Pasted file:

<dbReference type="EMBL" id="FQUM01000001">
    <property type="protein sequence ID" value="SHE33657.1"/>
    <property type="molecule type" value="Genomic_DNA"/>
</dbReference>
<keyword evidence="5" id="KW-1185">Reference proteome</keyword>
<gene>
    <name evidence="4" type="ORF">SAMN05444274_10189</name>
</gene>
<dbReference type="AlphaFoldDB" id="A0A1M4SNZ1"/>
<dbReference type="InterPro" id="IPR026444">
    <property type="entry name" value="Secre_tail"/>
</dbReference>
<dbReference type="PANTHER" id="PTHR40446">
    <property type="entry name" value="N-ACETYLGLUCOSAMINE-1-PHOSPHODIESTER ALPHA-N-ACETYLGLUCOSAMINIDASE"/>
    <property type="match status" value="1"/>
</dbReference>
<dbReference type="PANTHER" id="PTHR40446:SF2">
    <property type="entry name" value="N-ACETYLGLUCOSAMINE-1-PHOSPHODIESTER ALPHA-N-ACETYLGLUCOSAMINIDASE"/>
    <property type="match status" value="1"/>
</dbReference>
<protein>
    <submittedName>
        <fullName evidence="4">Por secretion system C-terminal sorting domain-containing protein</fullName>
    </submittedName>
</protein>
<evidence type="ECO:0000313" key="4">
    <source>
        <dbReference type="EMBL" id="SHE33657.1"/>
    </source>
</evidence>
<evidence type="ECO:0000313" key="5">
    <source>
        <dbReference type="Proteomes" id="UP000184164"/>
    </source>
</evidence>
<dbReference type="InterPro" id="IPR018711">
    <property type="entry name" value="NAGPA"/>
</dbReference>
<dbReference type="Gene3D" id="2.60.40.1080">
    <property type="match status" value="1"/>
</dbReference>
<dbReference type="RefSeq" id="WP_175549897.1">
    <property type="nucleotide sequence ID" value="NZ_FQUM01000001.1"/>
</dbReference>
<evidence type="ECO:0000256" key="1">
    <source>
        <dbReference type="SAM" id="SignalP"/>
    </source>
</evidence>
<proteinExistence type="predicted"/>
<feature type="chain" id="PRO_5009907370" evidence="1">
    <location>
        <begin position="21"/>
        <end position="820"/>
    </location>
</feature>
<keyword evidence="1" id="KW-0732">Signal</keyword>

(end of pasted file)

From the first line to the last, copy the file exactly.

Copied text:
<dbReference type="EMBL" id="FQUM01000001">
    <property type="protein sequence ID" value="SHE33657.1"/>
    <property type="molecule type" value="Genomic_DNA"/>
</dbReference>
<keyword evidence="5" id="KW-1185">Reference proteome</keyword>
<gene>
    <name evidence="4" type="ORF">SAMN05444274_10189</name>
</gene>
<dbReference type="AlphaFoldDB" id="A0A1M4SNZ1"/>
<dbReference type="InterPro" id="IPR026444">
    <property type="entry name" value="Secre_tail"/>
</dbReference>
<dbReference type="PANTHER" id="PTHR40446">
    <property type="entry name" value="N-ACETYLGLUCOSAMINE-1-PHOSPHODIESTER ALPHA-N-ACETYLGLUCOSAMINIDASE"/>
    <property type="match status" value="1"/>
</dbReference>
<dbReference type="PANTHER" id="PTHR40446:SF2">
    <property type="entry name" value="N-ACETYLGLUCOSAMINE-1-PHOSPHODIESTER ALPHA-N-ACETYLGLUCOSAMINIDASE"/>
    <property type="match status" value="1"/>
</dbReference>
<protein>
    <submittedName>
        <fullName evidence="4">Por secretion system C-terminal sorting domain-containing protein</fullName>
    </submittedName>
</protein>
<evidence type="ECO:0000313" key="4">
    <source>
        <dbReference type="EMBL" id="SHE33657.1"/>
    </source>
</evidence>
<evidence type="ECO:0000313" key="5">
    <source>
        <dbReference type="Proteomes" id="UP000184164"/>
    </source>
</evidence>
<dbReference type="InterPro" id="IPR018711">
    <property type="entry name" value="NAGPA"/>
</dbReference>
<dbReference type="Gene3D" id="2.60.40.1080">
    <property type="match status" value="1"/>
</dbReference>
<dbReference type="RefSeq" id="WP_175549897.1">
    <property type="nucleotide sequence ID" value="NZ_FQUM01000001.1"/>
</dbReference>
<evidence type="ECO:0000256" key="1">
    <source>
        <dbReference type="SAM" id="SignalP"/>
    </source>
</evidence>
<proteinExistence type="predicted"/>
<feature type="chain" id="PRO_5009907370" evidence="1">
    <location>
        <begin position="21"/>
        <end position="820"/>
    </location>
</feature>
<keyword evidence="1" id="KW-0732">Signal</keyword>